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Bridles, Reins & Nosebands
Leather Care & Facts
Care of Leather Bridles and Strapping
Leather, although traditional, is still a very popular material for the manufacture of many saddlery items. Not only does it create a natural and beautiful product, but can give many years of service when well cared for. Below are some leather facts and tips that can help you get the most from your tack.
Vegetable Tanned Leather
Most bridlewear and strapping is made from leather that has been "Veg Tanned". It doesn't matter how expensive the leather was to purchase, veg-tanned leather requires careful maintenance to ensure it's lasting suppleness and strength.
Vegetable tanned leather has a tendency to dry out over time. Untreated, this will lead to cracking of the leather fibres and eventually cause it to fail (usually at the most inopportune time). It is important to clean leather regularly with saddle soap and occassionally dress it with a good quality leather conditioner. Buff with a soft cloth to remove any excess and provide a soft sheen to the finish. Old or dried out leather can sometimes be restored using a light oil such as Pure Neatsfoot oil (not the petroleum based variety), but if it has gone as far as the dry rot stage, it generally can not be saved.
Just as it is important to keep leather well conditioned, it is equally important not to OVER condition. A leather item with too much conditioner will have a tendency to attract dust and the leather fibres can weaken. Use any oil or conditioner sparingly, and make sure to choose a good quality product made from plant or animal based oils & waxes.
If you find that you have mildew on your leather, this can be a sign that the leather has been over-conditioned. Too much oil, or a conditioner that is too heavy can block the pores, locking in damp and dirt and thus creating the perfect environment for mildew to grow. In this case, we recommend that you sit the item out in the sun to help kill off the mildew spores, then wipe down carefully with a soft cloth. After this, clean the item well with a good quality saddle soap.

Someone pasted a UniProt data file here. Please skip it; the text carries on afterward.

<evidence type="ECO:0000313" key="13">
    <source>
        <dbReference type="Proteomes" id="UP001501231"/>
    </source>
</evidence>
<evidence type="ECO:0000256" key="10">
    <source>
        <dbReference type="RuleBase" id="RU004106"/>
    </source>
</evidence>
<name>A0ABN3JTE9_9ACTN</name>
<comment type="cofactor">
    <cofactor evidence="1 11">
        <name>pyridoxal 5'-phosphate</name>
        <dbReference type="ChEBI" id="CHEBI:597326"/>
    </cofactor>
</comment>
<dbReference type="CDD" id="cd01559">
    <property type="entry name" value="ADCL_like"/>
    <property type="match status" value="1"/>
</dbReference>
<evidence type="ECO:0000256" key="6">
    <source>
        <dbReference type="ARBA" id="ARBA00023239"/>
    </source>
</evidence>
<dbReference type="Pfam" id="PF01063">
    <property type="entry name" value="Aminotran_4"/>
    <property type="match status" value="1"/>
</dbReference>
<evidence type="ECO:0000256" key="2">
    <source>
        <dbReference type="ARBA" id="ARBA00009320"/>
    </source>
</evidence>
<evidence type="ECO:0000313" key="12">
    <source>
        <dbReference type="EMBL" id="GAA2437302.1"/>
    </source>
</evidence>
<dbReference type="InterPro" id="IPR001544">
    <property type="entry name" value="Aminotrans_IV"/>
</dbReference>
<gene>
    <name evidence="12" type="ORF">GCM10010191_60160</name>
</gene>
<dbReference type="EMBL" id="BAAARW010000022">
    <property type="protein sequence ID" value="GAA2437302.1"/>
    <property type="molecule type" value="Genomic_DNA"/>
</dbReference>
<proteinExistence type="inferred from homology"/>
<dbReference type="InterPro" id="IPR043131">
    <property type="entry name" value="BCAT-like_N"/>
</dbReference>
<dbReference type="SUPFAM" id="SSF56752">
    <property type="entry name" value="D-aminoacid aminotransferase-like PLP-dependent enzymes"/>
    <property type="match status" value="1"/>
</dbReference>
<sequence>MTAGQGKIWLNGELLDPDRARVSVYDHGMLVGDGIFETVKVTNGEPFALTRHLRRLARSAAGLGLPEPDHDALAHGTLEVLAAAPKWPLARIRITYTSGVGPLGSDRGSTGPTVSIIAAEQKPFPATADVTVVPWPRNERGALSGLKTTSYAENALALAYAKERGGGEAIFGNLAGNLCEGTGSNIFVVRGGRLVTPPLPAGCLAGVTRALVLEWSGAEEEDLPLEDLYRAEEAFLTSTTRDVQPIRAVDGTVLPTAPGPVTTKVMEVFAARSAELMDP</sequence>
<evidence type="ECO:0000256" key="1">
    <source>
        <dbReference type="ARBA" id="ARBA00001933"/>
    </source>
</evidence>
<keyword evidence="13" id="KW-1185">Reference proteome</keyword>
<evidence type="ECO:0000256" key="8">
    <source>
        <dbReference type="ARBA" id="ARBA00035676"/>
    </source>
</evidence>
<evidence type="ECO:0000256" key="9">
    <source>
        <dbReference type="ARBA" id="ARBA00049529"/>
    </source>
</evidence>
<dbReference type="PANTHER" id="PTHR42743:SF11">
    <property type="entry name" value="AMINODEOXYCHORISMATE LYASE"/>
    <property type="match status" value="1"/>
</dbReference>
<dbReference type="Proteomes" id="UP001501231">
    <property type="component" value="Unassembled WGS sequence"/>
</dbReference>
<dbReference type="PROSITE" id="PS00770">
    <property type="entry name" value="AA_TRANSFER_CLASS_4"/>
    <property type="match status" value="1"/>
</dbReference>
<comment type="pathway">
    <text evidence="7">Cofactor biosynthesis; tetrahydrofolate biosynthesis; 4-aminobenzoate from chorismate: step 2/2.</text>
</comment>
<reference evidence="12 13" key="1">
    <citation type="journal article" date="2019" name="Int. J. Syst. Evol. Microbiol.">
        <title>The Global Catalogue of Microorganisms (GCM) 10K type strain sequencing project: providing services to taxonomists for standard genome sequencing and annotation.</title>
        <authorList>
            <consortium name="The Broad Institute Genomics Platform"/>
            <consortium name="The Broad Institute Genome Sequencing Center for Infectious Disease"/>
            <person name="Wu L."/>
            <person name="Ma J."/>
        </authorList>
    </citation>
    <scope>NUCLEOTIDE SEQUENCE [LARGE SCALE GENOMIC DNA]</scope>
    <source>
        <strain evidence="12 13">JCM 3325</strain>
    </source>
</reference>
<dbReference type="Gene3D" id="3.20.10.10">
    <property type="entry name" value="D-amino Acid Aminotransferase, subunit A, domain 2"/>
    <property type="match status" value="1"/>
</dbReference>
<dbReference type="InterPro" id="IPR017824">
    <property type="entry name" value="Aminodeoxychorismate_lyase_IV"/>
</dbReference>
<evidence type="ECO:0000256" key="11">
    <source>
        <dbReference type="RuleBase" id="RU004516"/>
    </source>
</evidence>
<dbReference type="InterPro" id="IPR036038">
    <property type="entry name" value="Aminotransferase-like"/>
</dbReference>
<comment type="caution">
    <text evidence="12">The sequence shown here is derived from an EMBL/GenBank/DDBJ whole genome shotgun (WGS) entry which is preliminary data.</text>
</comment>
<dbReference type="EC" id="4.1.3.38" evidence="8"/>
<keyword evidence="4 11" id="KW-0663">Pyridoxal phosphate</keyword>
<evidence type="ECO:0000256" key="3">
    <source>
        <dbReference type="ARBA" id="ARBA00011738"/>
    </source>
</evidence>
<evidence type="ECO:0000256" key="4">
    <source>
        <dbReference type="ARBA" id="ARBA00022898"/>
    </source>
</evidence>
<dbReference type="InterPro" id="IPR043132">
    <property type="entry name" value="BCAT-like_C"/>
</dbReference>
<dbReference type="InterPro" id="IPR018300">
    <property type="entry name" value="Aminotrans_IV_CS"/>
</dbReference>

Chrome Tanned Leather
Chrome tanned (mineral tanned) leather uses a process by which the lubricating oils are fixed into the hide. The use of saddle soap or oils on these products is not appropriate.
Leather products can be finished in a number of ways. Two of the most popular finishes used in saddlery are Laquer and Wax. Of course, some leathers have no finish at all, such as those items in our Oregon range.
LACQUER - Some people have been heard to lament that their leather is "peeling". In fact it is most probably the case that their leather had a layer of lacquer applied to the surface. This is what gives many leather products a shiny appearance when new, and the "peeling leather" is simply the lacquer layer wearing off due to cleaning and wear. This is quite normal, and in fact allows the leather soap or conditioner to work more effectively once this layer has gone.
WAX - That bridle that you just ordered has arrived with white/grey marks all over it. Don't panic! This is simply a wax coating that has been applied to the leather during manufacture. It serves to protect the leather from marks and drying out during transit. Many good saddleries will wipe the leather over to present it well in their stores and you won't even know that there was a wax finish on it to start with, but otherwise, the wax will buff out with a soft cloth or disappear with your first saddle soap treatment.
Scratches & Blemishes
Don't forget that leather is a natural product, and it is completely normal to see marks and faint creases - it reminds us of the animal it once was. It is extremely rare that any blemish you see in one of our leather items will have any ill effect on it's performance. Knocks and bumps through normal use can also cause marks in the outer-most layer where the dye has been applied. Unless a scratch or cut goes deep into the layers of the leather, it will generally fade out with the use of a good conditioner.